Current Issue Excerpts
In That Dawn
Back in Oxford for a day,
each building and street corner detonating
small puffs of mood and memory:
could be any damp morning
of my first autumn here,
walls of New College Lane
still oozing like mouldy sponge.
Slip into Magdalen porters' lodge;
through the cloisters,
across small bridge
(are the fish still down there?)
and around the park,
anticlockwise always -
so easily, after more than forty years,
back on the old track.
Just here, under this oak,
the girl stood smiling,
twisting the stem off an apple
(a mottled cox it was);
Oh, I could have spoken,
should have spoken,
but the moment passed and sadly,
despite repeated invocations on the spot,
that dryad never reappeared.
Here where St Frideswide's convent stands no more
I had tea with a St Anne's girl,
a dark-haired beauty surnamed Marjoribanks
- properly rendered Marchbanks
as any Oxbridge man might know
or have the good sense to evade;
but which I, introducing her to a friend,
spoke phonetically, colonially:
as it turned out.
Memory of which sends me scuttling
back up Holywell, past the Music Room
where I heard Richter play, - or did I?
Then on toward the siren windows
facing the Kings Arms and Broad Street
where, during one of your rejuvenating spots of time
(I wonder, William, where exactly in my brain
it's stored, and stored so clearly)
I witnessed with astonishment
two delicate female feet in pastel green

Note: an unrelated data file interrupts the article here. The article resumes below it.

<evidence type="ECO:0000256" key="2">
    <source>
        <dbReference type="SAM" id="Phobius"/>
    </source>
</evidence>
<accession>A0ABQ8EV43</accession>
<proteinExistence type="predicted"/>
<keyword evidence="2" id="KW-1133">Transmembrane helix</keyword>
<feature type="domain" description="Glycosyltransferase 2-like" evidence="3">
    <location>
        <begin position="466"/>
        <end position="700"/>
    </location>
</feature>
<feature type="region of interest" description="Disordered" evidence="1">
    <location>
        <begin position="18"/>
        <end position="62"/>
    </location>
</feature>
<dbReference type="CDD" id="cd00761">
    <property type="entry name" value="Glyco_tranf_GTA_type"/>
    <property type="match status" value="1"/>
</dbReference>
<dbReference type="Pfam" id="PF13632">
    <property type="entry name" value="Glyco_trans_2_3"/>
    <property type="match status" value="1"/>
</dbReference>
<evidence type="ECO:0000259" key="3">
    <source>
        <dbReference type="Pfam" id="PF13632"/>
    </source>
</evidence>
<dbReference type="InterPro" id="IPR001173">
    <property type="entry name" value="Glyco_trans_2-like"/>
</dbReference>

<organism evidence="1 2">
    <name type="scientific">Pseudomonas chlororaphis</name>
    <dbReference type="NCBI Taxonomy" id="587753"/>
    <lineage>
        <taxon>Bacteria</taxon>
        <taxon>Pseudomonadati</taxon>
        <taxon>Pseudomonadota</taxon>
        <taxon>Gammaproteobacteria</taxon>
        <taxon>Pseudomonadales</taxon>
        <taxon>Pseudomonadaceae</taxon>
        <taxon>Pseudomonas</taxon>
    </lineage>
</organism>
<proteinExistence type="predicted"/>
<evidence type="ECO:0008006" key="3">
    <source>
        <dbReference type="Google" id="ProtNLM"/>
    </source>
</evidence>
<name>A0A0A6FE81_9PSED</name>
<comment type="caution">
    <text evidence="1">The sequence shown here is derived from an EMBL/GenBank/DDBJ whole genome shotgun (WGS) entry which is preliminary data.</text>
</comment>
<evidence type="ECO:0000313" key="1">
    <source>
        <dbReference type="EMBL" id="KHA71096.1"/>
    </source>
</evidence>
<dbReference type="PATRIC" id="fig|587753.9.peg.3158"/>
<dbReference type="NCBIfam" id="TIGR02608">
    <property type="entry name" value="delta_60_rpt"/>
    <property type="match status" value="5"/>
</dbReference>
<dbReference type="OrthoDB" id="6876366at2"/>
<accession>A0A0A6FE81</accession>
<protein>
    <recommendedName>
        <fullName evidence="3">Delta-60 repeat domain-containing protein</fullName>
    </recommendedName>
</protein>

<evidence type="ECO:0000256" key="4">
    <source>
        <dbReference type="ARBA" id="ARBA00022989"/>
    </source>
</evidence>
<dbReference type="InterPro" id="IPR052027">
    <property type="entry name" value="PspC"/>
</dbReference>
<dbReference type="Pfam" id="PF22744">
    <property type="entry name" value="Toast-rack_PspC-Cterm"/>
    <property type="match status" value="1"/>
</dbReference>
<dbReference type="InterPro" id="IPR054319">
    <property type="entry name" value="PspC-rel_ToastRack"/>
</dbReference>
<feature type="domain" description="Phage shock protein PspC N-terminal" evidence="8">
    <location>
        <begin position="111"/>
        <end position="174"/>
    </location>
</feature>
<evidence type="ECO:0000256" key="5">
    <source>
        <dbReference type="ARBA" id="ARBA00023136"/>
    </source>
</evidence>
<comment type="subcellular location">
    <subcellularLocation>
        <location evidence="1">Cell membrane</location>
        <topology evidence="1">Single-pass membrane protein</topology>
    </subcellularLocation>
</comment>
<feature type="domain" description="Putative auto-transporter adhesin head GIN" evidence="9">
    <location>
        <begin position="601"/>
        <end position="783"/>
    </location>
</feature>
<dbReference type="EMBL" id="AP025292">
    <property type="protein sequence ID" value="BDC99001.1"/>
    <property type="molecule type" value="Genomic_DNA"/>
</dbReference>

descending Clarendon steps.
Catte Street leads me south
past Old Bodley, the Camera
shouldering St Mary's spire,
across and up the High
for a pint and ploughman's lunch
in the smoky dusk of Chequers,
where each swing of the doors
might turn up something special.
Down in the Examination Schools,
magnificent in tattered gown,
J.R.R. Tolkien begins his final set of lectures:
grey head thrown back, eyes closed,
bellowing and growling Beowulf.
"Hwaet's Beowulf to him or he to Beowulf?"
my Aussie classmate scoffed;
and outside on the street,
antenna raised again,
Old English quickly faded to
Required Subject for the Honour School.
Back to First Principles -
and there they were,
the mini - unskirted thighs
of Spanish and Italian girls
cycling to and from
the blessed Swan School of English,
young ladies at St Clare's for finishing,
shop girls at Boots and Marks & Sparks,
and undergraduates too
(though generally thought less choice)
emerging primly in their gowns
from ladies' colleges.
Oh, a feast it was
of famine on those streets of plenty.
And now I'm in Bear Lane,
with a late November
late afternoon shower
washing me along the cobbles
and past the walls of Christ Church,
where my hero Ruskin lay at twenty-one
(his mother lodged five minutes down the street)
stroking his flesh, alone in Peckwater quad.
I've put off till the end,
with half an hour to train time,
the approach to my old college
and the barren high-ceilinged
Gothic rooms on staircase 8
Of my first year away from Saskatoon.
I stand off at a distance,
eyes closed on St Aldate's,
while the smell of car exhaust
and cabbage from the Pembroke kitchens
infiltrates my guts once more
with the old Christminster gloom.
Yes, I'm back in Oxford
with Jude and all the longing
Unbelonging strayed and scattered here
beside the vaulted grandeur of Christ Church,
its great bell booming through wet twilight
a warning to go back where I belong.
JOHN UNRAU was born in Saskatoon. He holds a doctorate from Oxford, which he attended as a Rhodes Scholar. A collection of his poems, Iced Water, was published by Salmon Poetry of Ireland in 2000. From 1969 until moving to Minden, Ontario, in 2005, he taught at York University. With the help of his partner, the poet and novelist Linda McNamara, he is preparing a second collection of poems.